BY MEGAN RUGE AND PARKER THOMAS – STAFF WRITER
The University Percussion Ensemble held its spring performance on April 20 in Stretansky Concert Hall. The concert included several different pieces that showcased different percussive instruments, some conventional and some unconventional.
The repertoire included pieces that showcased battery percussion and melodic percussion. The pieces ranged in style with some intense, booming pieces and a ragtime piece written originally for piano.
“The ensemble has been preparing this repertoire since the fall semester,” first-year Alyson Callahan said, a member of the ensemble.
“We took the first semester to really get it down and now the second semester for perfecting it and getting it ready,” she said.
As a smaller ensemble of five people, the impactful performance allowed the members of the ensemble to play several different instruments, Callahan said. Though it allowed the members to step outside their comfort zones, the small number of members meant there was no room for mistakes.
“The focus is more oriented toward the player than the conductor,” Callahan said.
The program opened with a piece called “Shock Factor.” During this piece, the percussionists were able to use vocal technique to emphasize the large moments.
Callahan and her fellow percussionists were given cues, on which they would use their vocal percussion to draw more attention to the mood of the piece. The piece ends with the percussionists yelling, “shock factor,” to enunciate the ending mood.
The last piece in the program was called “Sizzle.” Throughout the mainly-battery piece, the percussionists again used vocal technique to emphasize the large moments, but this time, instead of demonstrating the “shock factor,” the percussionists used their voices to mimic the sizzle of the cymbals.
“It was one of the things that we had to work a little to coordinate because, yeah, it’s different than playing a percussion instrument,” Callahan said. On April 21, the University Chorale, directed under
Jason Vodicka, associate professor or music, performed its spring semester concert in Stretansky Concert Hall.
The forty-strong chorale sang 11 pieces accompanied by several other musicians throughout the performance.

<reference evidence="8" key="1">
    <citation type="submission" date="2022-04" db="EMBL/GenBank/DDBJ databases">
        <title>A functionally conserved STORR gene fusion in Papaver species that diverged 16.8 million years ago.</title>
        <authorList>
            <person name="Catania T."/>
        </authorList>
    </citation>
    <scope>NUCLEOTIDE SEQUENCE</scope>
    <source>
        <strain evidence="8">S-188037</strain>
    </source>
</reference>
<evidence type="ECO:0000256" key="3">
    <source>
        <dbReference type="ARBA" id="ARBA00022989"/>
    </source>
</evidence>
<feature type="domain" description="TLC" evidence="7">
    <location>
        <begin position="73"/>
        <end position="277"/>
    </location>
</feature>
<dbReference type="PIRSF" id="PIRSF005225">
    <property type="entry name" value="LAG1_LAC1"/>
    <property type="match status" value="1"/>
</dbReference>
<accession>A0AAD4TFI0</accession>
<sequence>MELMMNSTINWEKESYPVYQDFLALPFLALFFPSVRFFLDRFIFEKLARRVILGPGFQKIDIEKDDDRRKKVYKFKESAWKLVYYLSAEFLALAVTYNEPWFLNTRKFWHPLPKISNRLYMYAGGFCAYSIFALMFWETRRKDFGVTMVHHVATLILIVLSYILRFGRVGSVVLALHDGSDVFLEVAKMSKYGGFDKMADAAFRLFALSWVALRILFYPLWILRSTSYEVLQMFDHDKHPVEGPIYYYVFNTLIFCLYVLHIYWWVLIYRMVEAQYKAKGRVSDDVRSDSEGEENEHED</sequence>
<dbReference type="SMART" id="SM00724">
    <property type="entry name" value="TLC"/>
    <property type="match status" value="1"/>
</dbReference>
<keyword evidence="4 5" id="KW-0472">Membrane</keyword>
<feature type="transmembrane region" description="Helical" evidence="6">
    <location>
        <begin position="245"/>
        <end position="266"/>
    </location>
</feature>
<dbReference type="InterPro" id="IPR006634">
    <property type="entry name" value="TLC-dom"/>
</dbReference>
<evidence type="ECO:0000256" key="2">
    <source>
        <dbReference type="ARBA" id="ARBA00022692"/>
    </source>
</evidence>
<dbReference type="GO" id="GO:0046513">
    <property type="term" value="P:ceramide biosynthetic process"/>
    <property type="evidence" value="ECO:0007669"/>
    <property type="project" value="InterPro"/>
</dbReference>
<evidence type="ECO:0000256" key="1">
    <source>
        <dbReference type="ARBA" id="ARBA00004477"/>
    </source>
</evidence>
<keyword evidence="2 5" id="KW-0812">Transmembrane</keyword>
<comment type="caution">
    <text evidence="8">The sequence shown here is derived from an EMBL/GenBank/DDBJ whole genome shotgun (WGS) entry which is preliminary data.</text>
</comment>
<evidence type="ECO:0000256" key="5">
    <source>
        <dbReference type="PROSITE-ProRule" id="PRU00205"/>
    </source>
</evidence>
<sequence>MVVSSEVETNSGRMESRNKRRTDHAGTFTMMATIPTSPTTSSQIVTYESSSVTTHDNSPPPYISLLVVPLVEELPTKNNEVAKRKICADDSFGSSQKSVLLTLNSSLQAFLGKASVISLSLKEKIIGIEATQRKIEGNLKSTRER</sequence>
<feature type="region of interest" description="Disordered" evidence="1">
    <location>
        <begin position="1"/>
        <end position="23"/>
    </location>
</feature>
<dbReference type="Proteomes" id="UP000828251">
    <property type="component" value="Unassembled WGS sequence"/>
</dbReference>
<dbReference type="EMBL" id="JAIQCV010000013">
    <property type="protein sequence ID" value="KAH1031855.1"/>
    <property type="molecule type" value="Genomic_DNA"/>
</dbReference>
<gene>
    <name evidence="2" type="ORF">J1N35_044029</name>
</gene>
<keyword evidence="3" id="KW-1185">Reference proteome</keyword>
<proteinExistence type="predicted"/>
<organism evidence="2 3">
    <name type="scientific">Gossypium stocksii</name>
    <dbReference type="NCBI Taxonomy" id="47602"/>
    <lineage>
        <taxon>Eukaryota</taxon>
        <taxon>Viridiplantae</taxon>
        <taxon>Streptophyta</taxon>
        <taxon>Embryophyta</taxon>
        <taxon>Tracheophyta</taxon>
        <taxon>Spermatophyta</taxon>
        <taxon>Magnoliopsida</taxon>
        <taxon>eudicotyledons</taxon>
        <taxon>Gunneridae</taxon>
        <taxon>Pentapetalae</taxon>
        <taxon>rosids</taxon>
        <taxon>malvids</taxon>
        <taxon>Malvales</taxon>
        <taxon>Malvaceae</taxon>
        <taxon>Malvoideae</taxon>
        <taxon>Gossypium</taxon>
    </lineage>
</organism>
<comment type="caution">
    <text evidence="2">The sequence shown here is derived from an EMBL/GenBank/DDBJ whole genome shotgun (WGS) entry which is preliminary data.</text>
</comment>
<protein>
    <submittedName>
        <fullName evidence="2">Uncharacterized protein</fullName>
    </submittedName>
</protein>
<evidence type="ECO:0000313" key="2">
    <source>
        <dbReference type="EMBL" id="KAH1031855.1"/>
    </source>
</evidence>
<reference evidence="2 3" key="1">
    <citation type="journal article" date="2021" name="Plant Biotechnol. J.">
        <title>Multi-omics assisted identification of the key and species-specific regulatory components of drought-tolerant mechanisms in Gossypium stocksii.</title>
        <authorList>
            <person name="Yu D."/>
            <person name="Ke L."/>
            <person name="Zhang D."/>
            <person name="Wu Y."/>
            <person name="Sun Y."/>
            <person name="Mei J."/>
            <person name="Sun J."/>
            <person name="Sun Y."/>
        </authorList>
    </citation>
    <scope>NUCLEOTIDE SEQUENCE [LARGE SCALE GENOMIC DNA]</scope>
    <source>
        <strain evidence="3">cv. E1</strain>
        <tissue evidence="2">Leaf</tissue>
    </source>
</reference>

The program began with Robert Fuhrer’s “In te Domine speravi, Op. 296, No. 2.” This was followed by Dietrich Buxtedhude’s piece of the same name, “In te Domine speravi, Bux WV 53” and then a Hungarian folk tune arranged by Bardos, titled “Tambur.”
For both of these songs, the chorale was joined by senior celloist Jamie Marrs, while junior Tyler Mariano accompanied the Buxtehude piece on piano.
The fourth work of the evening consisted of the fifth through ninth selections of Johanns Brahms’s “Ziegeunerlieder, op. 103.” The group was accompanied by sophomores Ariana Dellosa and Kasey Lynch on piano.
The choir then performed Giovannia Palestrina’s “Interpolations on ‘Sicut Cervus,’” followed by “Lava Me,” by James Whitbourn, and Herbert Howells’ “Like as the Hart,” for which Associate Professor of Music Gail Levinsky joined the chorale on soprano saxophone.
The women then broke from the group to perform “Kaki Lambe,” a traditional song from Senegal. First-years Carissa Sweet and
Augustus Black joined the women on percussion. The chorale then re-formed to sing “We’ll Shout and Give Him Glory” from ‘The Olive Leaf,” followed by two American folk songs, “Shenandoh” and “Old Dan Tucker.”
In the finale piece, the chorale was joined by pianists Mariano, sophomore Madeline Benjamin and first-year Ben Nause, senior flutist Kaela Bitting, senior clarinetist Alexis Bixler, and percussionists Sweet and Black.
Vodicka expressed that the chorale’s overall repitore was more difficult and challenging than in the fall and that he was proud of the group’s performance.
“We had about twice as much time to put together the concert than we did in the fall, but the music was at least twice as challenging,” Vodicka said. “I think they really sang it well.”
The program was dedicated to late chorale member sophomore Emma Cook, who was acknowledged by Vodicka and members of the chorale as a strong leader of the group.